Modern cars are more advanced than ever. So, when you run into car trouble, it can be difficult to diagnose the problem. Electrical components are responsible for the proper operation of everything from your vehicle’s locks to its starter.
If you find that your vehicle isn’t behaving the way it should, there’s a chance it’s an electrical issue. In this guide, we’ll take a look at the most common problems with a car’s electrical system to help you diagnose and fix the issue.
What Causes Electrical Issues in Cars?
There are a number of potential causes for car electrical problems. It could be the car battery (including the battery cables), a blown fuse, bad alternator, loose wires, or an issue with the whole system. Take a look below for a list of issues and the common signs you need to look out for.
Your Battery is Dead
Most of us have had a dead battery at some point. You put your key in the ignition, turn it, and *click*…
A dead battery is a very inconvenient problem, but it’s also one of the most common auto electrical problems. Usually, you can simply jump-start your vehicle by using jumper cables to connect your battery to that of another car, or to a battery box.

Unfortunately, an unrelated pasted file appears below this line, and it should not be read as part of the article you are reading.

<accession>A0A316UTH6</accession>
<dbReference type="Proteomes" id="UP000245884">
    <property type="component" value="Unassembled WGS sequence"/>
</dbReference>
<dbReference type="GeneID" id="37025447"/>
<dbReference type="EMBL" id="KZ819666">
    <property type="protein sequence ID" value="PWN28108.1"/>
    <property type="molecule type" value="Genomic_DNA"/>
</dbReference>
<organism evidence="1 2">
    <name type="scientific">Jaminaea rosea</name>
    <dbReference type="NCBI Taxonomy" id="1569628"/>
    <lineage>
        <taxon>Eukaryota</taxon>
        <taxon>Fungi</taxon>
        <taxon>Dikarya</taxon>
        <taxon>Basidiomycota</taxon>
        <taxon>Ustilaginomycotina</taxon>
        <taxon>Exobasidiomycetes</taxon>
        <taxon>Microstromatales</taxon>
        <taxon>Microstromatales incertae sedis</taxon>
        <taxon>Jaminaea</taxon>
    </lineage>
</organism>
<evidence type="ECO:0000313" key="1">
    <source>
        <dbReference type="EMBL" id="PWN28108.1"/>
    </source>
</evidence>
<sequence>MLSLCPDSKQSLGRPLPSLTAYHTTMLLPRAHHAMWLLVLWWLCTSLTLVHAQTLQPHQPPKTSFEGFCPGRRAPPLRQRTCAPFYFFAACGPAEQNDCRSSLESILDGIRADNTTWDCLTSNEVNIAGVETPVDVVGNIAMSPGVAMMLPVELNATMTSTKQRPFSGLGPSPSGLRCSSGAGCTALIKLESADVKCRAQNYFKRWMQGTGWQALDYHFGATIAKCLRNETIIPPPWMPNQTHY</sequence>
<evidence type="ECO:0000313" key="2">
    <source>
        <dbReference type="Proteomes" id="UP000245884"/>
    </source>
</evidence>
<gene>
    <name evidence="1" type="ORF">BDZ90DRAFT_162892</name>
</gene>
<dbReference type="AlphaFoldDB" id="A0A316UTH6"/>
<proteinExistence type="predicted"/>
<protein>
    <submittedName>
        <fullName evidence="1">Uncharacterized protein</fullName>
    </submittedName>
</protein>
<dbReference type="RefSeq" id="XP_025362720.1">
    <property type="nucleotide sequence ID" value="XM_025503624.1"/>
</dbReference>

You can reduce the risk of experiencing a dead battery by keeping the internal lights off until needed and limiting the use of tablets, DVD players, and other accessories that connect to the vehicle.
You Have Failed Spark Plugs
When your spark plugs are loose, dirty, or just old and failing, this can cause your engine to misfire. You may notice your vehicle lurching when you accelerate or “jumping” a bit when you’re idling.
Thankfully, spark plug issues are pretty easy to fix. If you have a little bit of mechanical savvy, you can do it yourself for around twenty bucks. Or, take your car to the mechanic and she’ll replace your spark plugs for the cost of parts and labor.
You Have a Blown Fuse
Fuses control the flow of electricity throughout your vehicle. They stabilize the current, which protects your car from electrical overloads and subsequent damage. Check out your vehicle’s owner’s manual to get an idea of what the fuses control and protect.
If your radio’s not working correctly, you find that your wipers aren’t wiping or you can’t operate your headlamps, you may have a blown fuse. There’s good news, though! You can buy a box of 100 fuses for about ten bucks. Replacing a fuse takes around three minutes, and you can absolutely do it yourself.
Your Starter is Faulty
The three most common auto electrical problems listed above are generally easy fixes and won’t cost you much. When your starter is faulty, however, the repairs begin to add up a little more quickly. Your starter is a motor that causes your engine to, well, start, when you turn your key in the ignition.
When you have a dead battery, you’ll hear a “click” when you attempt to start your car. If the problem is your starter, you’ll hear nothing. Crickets.
Depending upon who fixes your car and the make and model of your vehicle, you can expect the repairs to cost anywhere between $500 and $800.